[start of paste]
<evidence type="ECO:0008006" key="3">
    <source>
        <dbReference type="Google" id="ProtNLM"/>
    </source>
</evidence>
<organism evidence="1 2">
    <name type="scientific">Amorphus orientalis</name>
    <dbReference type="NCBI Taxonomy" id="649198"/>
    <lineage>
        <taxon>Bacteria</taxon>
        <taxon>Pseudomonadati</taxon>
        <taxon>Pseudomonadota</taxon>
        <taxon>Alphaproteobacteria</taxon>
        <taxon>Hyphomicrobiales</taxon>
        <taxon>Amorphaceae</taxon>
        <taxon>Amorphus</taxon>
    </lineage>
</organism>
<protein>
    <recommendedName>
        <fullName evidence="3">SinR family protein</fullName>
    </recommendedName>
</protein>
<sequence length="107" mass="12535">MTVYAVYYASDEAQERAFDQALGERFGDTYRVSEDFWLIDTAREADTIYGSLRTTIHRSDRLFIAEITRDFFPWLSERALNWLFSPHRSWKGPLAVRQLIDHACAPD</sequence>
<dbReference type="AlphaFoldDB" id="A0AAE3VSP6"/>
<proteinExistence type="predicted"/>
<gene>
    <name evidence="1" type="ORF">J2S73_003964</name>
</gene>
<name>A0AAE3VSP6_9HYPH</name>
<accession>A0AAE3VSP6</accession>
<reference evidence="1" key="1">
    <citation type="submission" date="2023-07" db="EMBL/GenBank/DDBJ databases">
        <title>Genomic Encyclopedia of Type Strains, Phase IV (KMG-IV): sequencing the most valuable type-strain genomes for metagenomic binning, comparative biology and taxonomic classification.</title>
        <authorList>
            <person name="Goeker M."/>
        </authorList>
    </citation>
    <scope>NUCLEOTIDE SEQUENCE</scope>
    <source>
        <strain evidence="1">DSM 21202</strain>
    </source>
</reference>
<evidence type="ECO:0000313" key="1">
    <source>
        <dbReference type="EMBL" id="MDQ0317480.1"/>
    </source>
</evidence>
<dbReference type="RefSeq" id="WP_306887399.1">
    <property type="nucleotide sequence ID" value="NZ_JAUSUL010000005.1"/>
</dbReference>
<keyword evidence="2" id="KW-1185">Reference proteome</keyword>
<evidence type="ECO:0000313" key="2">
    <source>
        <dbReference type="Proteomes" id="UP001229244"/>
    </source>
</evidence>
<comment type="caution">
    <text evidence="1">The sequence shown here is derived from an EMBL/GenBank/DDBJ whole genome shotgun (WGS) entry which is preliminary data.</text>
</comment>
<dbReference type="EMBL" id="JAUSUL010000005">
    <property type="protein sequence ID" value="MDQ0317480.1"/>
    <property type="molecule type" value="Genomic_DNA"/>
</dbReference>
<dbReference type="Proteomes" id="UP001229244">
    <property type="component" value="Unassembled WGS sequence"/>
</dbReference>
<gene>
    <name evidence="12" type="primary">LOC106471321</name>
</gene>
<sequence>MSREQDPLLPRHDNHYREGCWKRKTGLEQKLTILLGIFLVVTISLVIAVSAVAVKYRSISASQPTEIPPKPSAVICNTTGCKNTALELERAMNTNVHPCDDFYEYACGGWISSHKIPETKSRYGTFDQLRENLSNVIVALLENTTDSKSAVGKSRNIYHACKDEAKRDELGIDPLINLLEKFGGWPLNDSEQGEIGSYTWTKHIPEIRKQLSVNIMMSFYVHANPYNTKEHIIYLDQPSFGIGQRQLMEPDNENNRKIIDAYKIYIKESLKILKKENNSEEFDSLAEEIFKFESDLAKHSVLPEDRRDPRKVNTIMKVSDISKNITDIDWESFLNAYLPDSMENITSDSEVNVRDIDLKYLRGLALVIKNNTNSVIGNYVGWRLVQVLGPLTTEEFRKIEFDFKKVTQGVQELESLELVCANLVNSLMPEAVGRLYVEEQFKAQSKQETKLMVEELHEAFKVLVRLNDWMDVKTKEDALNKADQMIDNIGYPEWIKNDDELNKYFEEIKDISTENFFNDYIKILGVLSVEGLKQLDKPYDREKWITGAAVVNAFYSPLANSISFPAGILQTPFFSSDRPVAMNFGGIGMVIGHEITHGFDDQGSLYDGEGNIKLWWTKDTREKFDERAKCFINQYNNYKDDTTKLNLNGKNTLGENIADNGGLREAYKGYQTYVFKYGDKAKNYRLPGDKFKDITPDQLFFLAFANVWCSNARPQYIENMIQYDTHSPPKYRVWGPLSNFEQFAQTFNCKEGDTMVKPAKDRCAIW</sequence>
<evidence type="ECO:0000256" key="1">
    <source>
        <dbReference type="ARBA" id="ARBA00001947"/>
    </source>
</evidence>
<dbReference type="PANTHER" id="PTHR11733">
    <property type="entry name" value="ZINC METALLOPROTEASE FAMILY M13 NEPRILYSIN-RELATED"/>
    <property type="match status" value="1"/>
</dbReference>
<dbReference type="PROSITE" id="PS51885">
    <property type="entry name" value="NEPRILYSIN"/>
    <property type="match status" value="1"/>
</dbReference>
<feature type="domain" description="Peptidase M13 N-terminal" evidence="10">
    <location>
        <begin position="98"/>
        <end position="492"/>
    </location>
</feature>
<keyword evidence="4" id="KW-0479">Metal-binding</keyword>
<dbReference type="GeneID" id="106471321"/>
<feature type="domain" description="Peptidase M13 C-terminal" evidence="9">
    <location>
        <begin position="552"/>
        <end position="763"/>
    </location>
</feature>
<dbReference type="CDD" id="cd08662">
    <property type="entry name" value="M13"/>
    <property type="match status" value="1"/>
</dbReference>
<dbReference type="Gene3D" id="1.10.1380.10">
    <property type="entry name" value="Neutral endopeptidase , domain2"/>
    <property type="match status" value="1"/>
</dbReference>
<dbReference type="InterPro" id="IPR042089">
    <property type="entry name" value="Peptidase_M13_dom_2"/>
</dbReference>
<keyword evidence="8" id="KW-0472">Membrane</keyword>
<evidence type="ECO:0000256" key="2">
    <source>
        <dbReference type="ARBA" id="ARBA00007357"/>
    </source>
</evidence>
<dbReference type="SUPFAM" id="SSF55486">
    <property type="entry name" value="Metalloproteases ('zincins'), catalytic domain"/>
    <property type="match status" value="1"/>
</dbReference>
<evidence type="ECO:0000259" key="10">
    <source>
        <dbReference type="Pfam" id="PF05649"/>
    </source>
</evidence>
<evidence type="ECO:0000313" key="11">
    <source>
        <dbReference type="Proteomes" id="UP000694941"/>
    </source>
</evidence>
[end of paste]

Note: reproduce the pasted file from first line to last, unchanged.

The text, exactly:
<evidence type="ECO:0008006" key="3">
    <source>
        <dbReference type="Google" id="ProtNLM"/>
    </source>
</evidence>
<organism evidence="1 2">
    <name type="scientific">Amorphus orientalis</name>
    <dbReference type="NCBI Taxonomy" id="649198"/>
    <lineage>
        <taxon>Bacteria</taxon>
        <taxon>Pseudomonadati</taxon>
        <taxon>Pseudomonadota</taxon>
        <taxon>Alphaproteobacteria</taxon>
        <taxon>Hyphomicrobiales</taxon>
        <taxon>Amorphaceae</taxon>
        <taxon>Amorphus</taxon>
    </lineage>
</organism>
<protein>
    <recommendedName>
        <fullName evidence="3">SinR family protein</fullName>
    </recommendedName>
</protein>
<sequence length="107" mass="12535">MTVYAVYYASDEAQERAFDQALGERFGDTYRVSEDFWLIDTAREADTIYGSLRTTIHRSDRLFIAEITRDFFPWLSERALNWLFSPHRSWKGPLAVRQLIDHACAPD</sequence>
<dbReference type="AlphaFoldDB" id="A0AAE3VSP6"/>
<proteinExistence type="predicted"/>
<gene>
    <name evidence="1" type="ORF">J2S73_003964</name>
</gene>
<name>A0AAE3VSP6_9HYPH</name>
<accession>A0AAE3VSP6</accession>
<reference evidence="1" key="1">
    <citation type="submission" date="2023-07" db="EMBL/GenBank/DDBJ databases">
        <title>Genomic Encyclopedia of Type Strains, Phase IV (KMG-IV): sequencing the most valuable type-strain genomes for metagenomic binning, comparative biology and taxonomic classification.</title>
        <authorList>
            <person name="Goeker M."/>
        </authorList>
    </citation>
    <scope>NUCLEOTIDE SEQUENCE</scope>
    <source>
        <strain evidence="1">DSM 21202</strain>
    </source>
</reference>
<evidence type="ECO:0000313" key="1">
    <source>
        <dbReference type="EMBL" id="MDQ0317480.1"/>
    </source>
</evidence>
<dbReference type="RefSeq" id="WP_306887399.1">
    <property type="nucleotide sequence ID" value="NZ_JAUSUL010000005.1"/>
</dbReference>
<keyword evidence="2" id="KW-1185">Reference proteome</keyword>
<evidence type="ECO:0000313" key="2">
    <source>
        <dbReference type="Proteomes" id="UP001229244"/>
    </source>
</evidence>
<comment type="caution">
    <text evidence="1">The sequence shown here is derived from an EMBL/GenBank/DDBJ whole genome shotgun (WGS) entry which is preliminary data.</text>
</comment>
<dbReference type="EMBL" id="JAUSUL010000005">
    <property type="protein sequence ID" value="MDQ0317480.1"/>
    <property type="molecule type" value="Genomic_DNA"/>
</dbReference>
<dbReference type="Proteomes" id="UP001229244">
    <property type="component" value="Unassembled WGS sequence"/>
</dbReference>
<gene>
    <name evidence="12" type="primary">LOC106471321</name>
</gene>
<sequence>MSREQDPLLPRHDNHYREGCWKRKTGLEQKLTILLGIFLVVTISLVIAVSAVAVKYRSISASQPTEIPPKPSAVICNTTGCKNTALELERAMNTNVHPCDDFYEYACGGWISSHKIPETKSRYGTFDQLRENLSNVIVALLENTTDSKSAVGKSRNIYHACKDEAKRDELGIDPLINLLEKFGGWPLNDSEQGEIGSYTWTKHIPEIRKQLSVNIMMSFYVHANPYNTKEHIIYLDQPSFGIGQRQLMEPDNENNRKIIDAYKIYIKESLKILKKENNSEEFDSLAEEIFKFESDLAKHSVLPEDRRDPRKVNTIMKVSDISKNITDIDWESFLNAYLPDSMENITSDSEVNVRDIDLKYLRGLALVIKNNTNSVIGNYVGWRLVQVLGPLTTEEFRKIEFDFKKVTQGVQELESLELVCANLVNSLMPEAVGRLYVEEQFKAQSKQETKLMVEELHEAFKVLVRLNDWMDVKTKEDALNKADQMIDNIGYPEWIKNDDELNKYFEEIKDISTENFFNDYIKILGVLSVEGLKQLDKPYDREKWITGAAVVNAFYSPLANSISFPAGILQTPFFSSDRPVAMNFGGIGMVIGHEITHGFDDQGSLYDGEGNIKLWWTKDTREKFDERAKCFINQYNNYKDDTTKLNLNGKNTLGENIADNGGLREAYKGYQTYVFKYGDKAKNYRLPGDKFKDITPDQLFFLAFANVWCSNARPQYIENMIQYDTHSPPKYRVWGPLSNFEQFAQTFNCKEGDTMVKPAKDRCAIW</sequence>
<evidence type="ECO:0000256" key="1">
    <source>
        <dbReference type="ARBA" id="ARBA00001947"/>
    </source>
</evidence>
<dbReference type="PANTHER" id="PTHR11733">
    <property type="entry name" value="ZINC METALLOPROTEASE FAMILY M13 NEPRILYSIN-RELATED"/>
    <property type="match status" value="1"/>
</dbReference>
<dbReference type="PROSITE" id="PS51885">
    <property type="entry name" value="NEPRILYSIN"/>
    <property type="match status" value="1"/>
</dbReference>
<feature type="domain" description="Peptidase M13 N-terminal" evidence="10">
    <location>
        <begin position="98"/>
        <end position="492"/>
    </location>
</feature>
<keyword evidence="4" id="KW-0479">Metal-binding</keyword>
<dbReference type="GeneID" id="106471321"/>
<feature type="domain" description="Peptidase M13 C-terminal" evidence="9">
    <location>
        <begin position="552"/>
        <end position="763"/>
    </location>
</feature>
<dbReference type="CDD" id="cd08662">
    <property type="entry name" value="M13"/>
    <property type="match status" value="1"/>
</dbReference>
<dbReference type="Gene3D" id="1.10.1380.10">
    <property type="entry name" value="Neutral endopeptidase , domain2"/>
    <property type="match status" value="1"/>
</dbReference>
<dbReference type="InterPro" id="IPR042089">
    <property type="entry name" value="Peptidase_M13_dom_2"/>
</dbReference>
<keyword evidence="8" id="KW-0472">Membrane</keyword>
<evidence type="ECO:0000256" key="2">
    <source>
        <dbReference type="ARBA" id="ARBA00007357"/>
    </source>
</evidence>
<dbReference type="SUPFAM" id="SSF55486">
    <property type="entry name" value="Metalloproteases ('zincins'), catalytic domain"/>
    <property type="match status" value="1"/>
</dbReference>
<evidence type="ECO:0000259" key="10">
    <source>
        <dbReference type="Pfam" id="PF05649"/>
    </source>
</evidence>
<evidence type="ECO:0000313" key="11">
    <source>
        <dbReference type="Proteomes" id="UP000694941"/>
    </source>
</evidence>